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TVR Tasmin, One Year Update

So here we are; 12 months down the track.

I don’t know where time has gone, but somehow yesterday was 12 months to the day since the Tasmin arrived on the back of the truck. Dead, soggy, smelly and neglected and basically left for dead.

That was the first time I had seen the car, with not so much as current photos being provided by the seller or specialist before I purchased it. I was excited, but hearing the towie answer my question of whether it drove on the truck or not with a “no”, my excitement was laced with concern. What had I done?

As a recap, this is the rabbit hole I went down.

The interior was manky. The floors had water pooling in them, everything was damp, and there was an unpleasant musty smell. The windscreen was thick with condensation, and the boot lid was full of water and draining into the boot.

The engine although complete did not run. The battery was dead, the fuel tanks were dry.

A new battery had the electrics slowly coming to life

And with some fuel in the tanks, and even the engine was showing signs of life

 

And with a bit more running it was getting better. Still misfiring though

 

I cleaned up some of the corroded fuses to gain back even more electrics

I sourced and fit a Mondeo wiper, since someone had mangled the original one

The source of the fuel smell, and potential fire hazard was sorted by replacing all the fuel hose from the tanks to the pump, and from the pump to filter

The accumulator was binned as it was leaking internally (possible reason for being off the road in the first place?)

The fuel filter was replaced. This was a bit of an oddball as all the later cars have the filter in the engine bay, and use a bigger filter

Now it was time to tackle the running issues. This took some interesting troubleshooting.

The sensor plate was adjusted within spec

And the injectors were tested for flow and leaks

The leaky valve cover gaskets were replaced, and the valve clearances were checked and adjusted

And then it was time for some fun. It was time to delve into the KJetronic injection system. The injectors were replaced. The WUR was stripped, cleaned, rebuilt and made adjustable. The metering head was cleaned out and the outlet filters cleaned. The main system pressure regulator had replacement seals fitted. The pressures were all set up from scratch and the system correctly tuned.

This then got the engine running well, except for cutting out under acceleration. My wise Wife asked if I had enough fuel… well, I guess 5l or so in each tank wasn’t enough. I limped to the fuel station, added more fuel and holy heck, the car was running like a dream

Some new seals would help keep the water out, if it ever went near water again

Being able to drive the car revealed another big issue. The brakes shook the car like crazy when used, especially the rear. I hovered the car, and flushed the brake fluid

This didn’t help much, other than having a better pedal. The shudder was caused by rotors with excessive runout

But forget that, it was time to see what else the car would fail a WOF on before spending more money on parts.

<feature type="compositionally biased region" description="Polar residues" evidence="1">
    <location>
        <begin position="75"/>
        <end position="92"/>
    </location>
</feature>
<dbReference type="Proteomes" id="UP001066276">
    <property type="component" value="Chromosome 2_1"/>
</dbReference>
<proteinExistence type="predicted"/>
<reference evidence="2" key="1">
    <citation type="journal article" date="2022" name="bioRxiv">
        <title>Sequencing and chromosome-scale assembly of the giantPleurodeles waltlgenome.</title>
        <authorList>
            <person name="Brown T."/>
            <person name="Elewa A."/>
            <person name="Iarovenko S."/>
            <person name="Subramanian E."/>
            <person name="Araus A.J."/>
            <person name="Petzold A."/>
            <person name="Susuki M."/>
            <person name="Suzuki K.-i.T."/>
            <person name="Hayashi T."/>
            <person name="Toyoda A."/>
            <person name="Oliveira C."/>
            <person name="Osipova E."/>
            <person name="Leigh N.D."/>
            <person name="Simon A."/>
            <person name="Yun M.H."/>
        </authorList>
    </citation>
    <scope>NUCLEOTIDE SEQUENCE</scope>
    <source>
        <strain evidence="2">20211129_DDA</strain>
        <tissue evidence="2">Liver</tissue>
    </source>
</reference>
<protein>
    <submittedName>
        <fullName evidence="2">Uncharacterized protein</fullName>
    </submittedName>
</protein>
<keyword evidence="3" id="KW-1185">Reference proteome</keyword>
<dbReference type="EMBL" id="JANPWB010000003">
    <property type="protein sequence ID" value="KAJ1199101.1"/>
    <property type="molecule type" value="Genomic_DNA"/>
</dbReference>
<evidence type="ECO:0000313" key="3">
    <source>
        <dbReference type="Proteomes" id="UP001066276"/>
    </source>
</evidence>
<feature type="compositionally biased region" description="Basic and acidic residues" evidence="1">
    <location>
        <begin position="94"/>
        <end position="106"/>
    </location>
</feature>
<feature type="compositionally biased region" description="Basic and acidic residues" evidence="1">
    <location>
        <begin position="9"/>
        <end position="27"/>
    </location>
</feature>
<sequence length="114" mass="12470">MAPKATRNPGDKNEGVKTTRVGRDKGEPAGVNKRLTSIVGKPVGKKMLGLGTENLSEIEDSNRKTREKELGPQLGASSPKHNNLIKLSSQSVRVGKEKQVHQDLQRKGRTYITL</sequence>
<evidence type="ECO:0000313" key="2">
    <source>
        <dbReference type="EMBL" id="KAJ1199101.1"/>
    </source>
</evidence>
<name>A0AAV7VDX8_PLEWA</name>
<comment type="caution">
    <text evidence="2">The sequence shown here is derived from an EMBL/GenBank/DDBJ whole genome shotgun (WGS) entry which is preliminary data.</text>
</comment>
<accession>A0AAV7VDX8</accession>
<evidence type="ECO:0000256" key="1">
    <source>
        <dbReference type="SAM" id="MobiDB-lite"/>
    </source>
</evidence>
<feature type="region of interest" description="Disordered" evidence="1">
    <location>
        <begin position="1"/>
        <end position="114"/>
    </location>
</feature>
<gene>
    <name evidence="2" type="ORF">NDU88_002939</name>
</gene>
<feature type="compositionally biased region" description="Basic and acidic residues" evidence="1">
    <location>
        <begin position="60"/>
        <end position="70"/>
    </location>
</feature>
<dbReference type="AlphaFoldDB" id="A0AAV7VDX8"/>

Ah, OK. Front lower ball joints. That’s what it fails on. Not bad considering it was last on the road 2015/2016.

Parts were ordered, and stuff was done. Although they would pass the WOF fine, weren’t cracked and has good tread, the tires were hard as a rock and about 10 years old. They had to go.

The failed front ball joints had to go too. The rivets were cut and drilled out, and joints replaced.

With those replaced, and new tires fitted, it was time for a quick test drive. It felt good.

And this happened. New WOF!

In typical fashion, as soon as I got it home from the WOF the diff ended up on the ground to replace the rear rotors

I tested the new rotors for runout before refitting the diff. Glad I did, the runout was worse! There was a lot of buildup on the output flanges, so this all got thoroughly removed. The shims had corroded and needed replacement.

The RH output shaft seal was leaking badly too, so I figured I would replace that whilst waiting on new shims to arrive. I ended up having to rebuild the assembly as the bearing exploded on removal.

Now I could rebuild the rear brake setup with new shims and rotors

With the horrible braking shudder finally gone, we were well on the way to being a good drive.

A good machine polish and wax saw the paint looking as good as it can, and then the car turned some heads at the annual British Car Day show.

Not content with the exterior looking good, I wanted the interior to be better. The old faded and rotting carpet was letting the team down. Out came the old carpet

After much cutting, glueing and swearing, the new carpet was in and looking good. Smells better too

Somewhere in there, the shifter got rebuilt as it was missing a bush, and the switches got stripped and cleaned

The final part of the interior, other than floor mats, which are still to come, was the shifter and hand brake boots. I purchased some vinyl, fired up the sewing machine for the first time in about 20 years, and whipped up something that looks somewhat OK.

And somehow that ended up being 6 months, because it was WOF time again. It passed this one with flying colours and no marks on the sheet. Perfect. Not bad for 40 years old and built in a shed by a bunch of manly men.

So that’s where we are. I haven’t driven the car much, partly thanks to all the work I have done since the first WOF, and partly because we have had COVID lockdown and the likes. I’m hoping to get out and drive it more, and just enjoy having a weird car on the road, that a year ago was neglected, and basically given up on by the specialist for being “too hard”.

 

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